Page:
Duration: 73 minutes 48 seconds, Size: 101 MB.
During my travels around the globe, I have come to see the Earth differently. For me, it is quite eloquently a solar-powered jukebox.
The more sunlight that is readily available for plants to grow, the more available energy there will also be to power a particular ecosystem’s bioacoustics. Sunny places are, for the most part, louder places (for example, tropical rainforests). Ergo, darker places are quieter places. To put it in a nutshell — as you go towards the equator, the Earth gets louder; as you go towards the poles, the Earth gets quieter. (This effect is also naturally complemented by the fact that sound travels faster in warm air as compared to cold air; and sound just as well travels farther in humid air as compared to dry air.)
Jukebox Earth plays a variety of different tunes. Select any given set of latitude and longitude and you will hear an entirely different melody. The more time that any given location has had to further evolve to develop more complex, more ecologically intertwined relationships, the more symphonic the music becomes. Glaciation, logging, and other forms of devastation drastically reduce the composition back to elemental forms, where the composition begins to slowly rebuild again in rhythm, diversity, complexity. I’ve met people who have the uncanny ability to correctly identify a place, the corresponding season, and time of day based on the environmental sounds alone.
Plant life is essential to understanding the distribution of natural sounds and how sounds behave in such environments. Fauna is so dependent on flora for survival, it can be said that the vegetation can be interpreted as the musical score. From the plants and vegetation alone (i.e., structure and composition), it is possible to predict the kinds of animal sounds and other events that are likely to occur at other times of the day or year. I like to pretend that the plants themselves have voices, and this illusion is helpful as a conceptual sound designer when I am given only a photograph or video clip and must correctly apply the respective sounds.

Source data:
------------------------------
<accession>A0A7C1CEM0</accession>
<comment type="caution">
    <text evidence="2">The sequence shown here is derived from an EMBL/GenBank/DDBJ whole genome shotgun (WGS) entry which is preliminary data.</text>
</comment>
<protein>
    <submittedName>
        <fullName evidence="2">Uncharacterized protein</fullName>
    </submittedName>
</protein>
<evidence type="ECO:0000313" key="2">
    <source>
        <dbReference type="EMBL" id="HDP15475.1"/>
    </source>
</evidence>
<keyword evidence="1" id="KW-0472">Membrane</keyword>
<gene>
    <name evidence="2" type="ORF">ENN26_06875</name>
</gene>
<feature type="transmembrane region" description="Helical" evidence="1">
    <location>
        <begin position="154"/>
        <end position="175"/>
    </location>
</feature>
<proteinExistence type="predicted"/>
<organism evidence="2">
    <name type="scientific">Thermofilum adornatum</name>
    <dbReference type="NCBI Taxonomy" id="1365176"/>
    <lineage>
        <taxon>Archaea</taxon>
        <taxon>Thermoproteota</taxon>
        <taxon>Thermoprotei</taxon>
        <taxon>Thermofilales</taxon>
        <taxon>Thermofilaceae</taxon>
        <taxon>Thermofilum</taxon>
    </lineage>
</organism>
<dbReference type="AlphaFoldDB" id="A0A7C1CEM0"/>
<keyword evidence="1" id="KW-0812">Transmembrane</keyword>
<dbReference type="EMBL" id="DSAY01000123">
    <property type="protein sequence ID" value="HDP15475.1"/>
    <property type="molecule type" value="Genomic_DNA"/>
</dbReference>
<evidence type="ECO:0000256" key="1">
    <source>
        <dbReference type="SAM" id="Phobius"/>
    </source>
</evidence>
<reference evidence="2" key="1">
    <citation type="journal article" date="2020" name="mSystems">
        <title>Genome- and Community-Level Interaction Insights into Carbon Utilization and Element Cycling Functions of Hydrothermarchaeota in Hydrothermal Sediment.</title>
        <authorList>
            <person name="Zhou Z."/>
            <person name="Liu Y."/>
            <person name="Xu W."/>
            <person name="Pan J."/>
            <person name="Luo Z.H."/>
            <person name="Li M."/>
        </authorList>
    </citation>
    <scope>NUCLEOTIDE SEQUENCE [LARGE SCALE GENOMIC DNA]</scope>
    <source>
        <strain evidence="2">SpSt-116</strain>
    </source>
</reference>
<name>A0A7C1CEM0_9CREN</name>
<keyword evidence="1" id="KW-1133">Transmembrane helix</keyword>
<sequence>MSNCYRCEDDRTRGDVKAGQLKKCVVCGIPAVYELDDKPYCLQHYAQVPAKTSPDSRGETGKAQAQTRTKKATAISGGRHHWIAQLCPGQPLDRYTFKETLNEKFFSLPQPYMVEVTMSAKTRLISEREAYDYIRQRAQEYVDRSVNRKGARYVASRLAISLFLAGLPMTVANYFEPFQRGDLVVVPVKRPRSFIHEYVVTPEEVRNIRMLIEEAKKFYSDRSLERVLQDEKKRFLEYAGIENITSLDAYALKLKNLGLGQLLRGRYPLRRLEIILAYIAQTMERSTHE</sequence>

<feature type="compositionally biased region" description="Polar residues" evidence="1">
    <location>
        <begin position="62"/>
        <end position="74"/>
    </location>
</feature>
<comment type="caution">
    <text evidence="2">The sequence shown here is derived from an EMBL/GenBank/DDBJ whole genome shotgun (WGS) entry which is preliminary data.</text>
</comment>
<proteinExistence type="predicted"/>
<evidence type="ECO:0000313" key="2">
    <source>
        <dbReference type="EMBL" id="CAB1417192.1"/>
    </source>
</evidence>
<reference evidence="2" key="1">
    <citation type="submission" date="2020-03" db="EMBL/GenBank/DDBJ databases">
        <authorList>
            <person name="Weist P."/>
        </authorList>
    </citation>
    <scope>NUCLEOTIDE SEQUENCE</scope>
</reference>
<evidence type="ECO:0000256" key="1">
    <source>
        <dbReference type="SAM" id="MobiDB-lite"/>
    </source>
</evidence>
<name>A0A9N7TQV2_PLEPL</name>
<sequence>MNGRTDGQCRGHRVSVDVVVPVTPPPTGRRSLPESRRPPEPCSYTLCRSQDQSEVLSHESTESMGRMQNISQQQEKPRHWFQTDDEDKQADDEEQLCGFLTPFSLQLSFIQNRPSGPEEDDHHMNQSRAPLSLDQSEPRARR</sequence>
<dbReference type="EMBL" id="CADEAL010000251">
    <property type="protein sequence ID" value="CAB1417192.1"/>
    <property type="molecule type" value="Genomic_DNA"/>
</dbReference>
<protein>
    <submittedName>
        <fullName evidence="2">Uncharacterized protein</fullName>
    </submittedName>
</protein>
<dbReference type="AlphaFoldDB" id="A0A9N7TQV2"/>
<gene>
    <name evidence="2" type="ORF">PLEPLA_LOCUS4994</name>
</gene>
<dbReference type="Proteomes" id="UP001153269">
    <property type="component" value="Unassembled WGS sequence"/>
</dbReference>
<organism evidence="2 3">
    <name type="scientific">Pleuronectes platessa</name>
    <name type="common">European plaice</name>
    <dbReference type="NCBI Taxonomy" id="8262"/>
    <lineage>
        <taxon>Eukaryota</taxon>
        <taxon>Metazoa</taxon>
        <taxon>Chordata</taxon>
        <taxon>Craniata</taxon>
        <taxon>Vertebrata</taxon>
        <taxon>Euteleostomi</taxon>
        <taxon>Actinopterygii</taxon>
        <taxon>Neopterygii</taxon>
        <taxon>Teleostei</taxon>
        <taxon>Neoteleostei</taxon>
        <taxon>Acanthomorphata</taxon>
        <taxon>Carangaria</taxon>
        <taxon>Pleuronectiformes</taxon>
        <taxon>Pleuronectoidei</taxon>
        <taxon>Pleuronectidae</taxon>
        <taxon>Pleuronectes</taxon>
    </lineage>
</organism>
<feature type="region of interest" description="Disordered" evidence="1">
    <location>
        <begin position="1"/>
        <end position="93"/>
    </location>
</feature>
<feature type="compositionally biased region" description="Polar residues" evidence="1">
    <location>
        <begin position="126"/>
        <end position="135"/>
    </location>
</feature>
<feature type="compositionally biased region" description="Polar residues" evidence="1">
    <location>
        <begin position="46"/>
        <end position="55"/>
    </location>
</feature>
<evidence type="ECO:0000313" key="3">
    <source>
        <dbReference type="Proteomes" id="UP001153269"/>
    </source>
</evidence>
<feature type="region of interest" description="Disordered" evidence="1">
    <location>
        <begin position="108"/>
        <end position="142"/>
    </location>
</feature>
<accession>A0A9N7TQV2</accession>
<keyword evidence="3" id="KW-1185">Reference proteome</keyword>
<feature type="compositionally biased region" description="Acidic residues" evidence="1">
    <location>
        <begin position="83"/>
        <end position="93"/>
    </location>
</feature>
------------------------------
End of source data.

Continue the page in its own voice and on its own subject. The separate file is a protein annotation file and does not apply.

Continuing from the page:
The Earth is music, spinning in the deafening silence of space; and nowhere is this heard ever more clearly than in the Amazon Basin at daybreak. The sun has just risen, mist is flowing and swirling in the humid morning air above the warm jungle canopy, and the first rays of light can be heard as the stillness of chirping crickets and rasping cicadas grows punctuated by the resonating songs of birds at dawn.
Distant howler monkeys eagerly join in the forest’s awakening chorus, insect-like calls of poison dart frogs and whistled notes of wrens and antbirds permeate the atmosphere, and surround-sound is being recorded as deep cries of wild animals parley amongst one another in 360 degrees around my binaural omni-directional microphone pair.
This forest is remarkably clean — constant ticks and snaps and thuds of distant branches can be heard falling to the ground as they climactically concede to the rainforest’s warm temperature and humidity, favorable conditions for decay which keep the forest looking fresh and forever young.
What you hear is the interaction between fauna and flora, untouched by human development, which has formed from tens of millions of years of complete ecological symbiosis. Every inch of the forest is alive, and the closer you listen, the more life you will hear. Everything moves, everything breathes. Everything is animated with music and energy. Listen long enough, and you begin to hear the gentle side of the always-awake jungle spirits.
Daybreak on the Amazon Basin features a long 15 second fade-in/fade-out at the beginning and the end. Encoded at a bitrate of 192 kbps for better listening quality. Listen with headphones!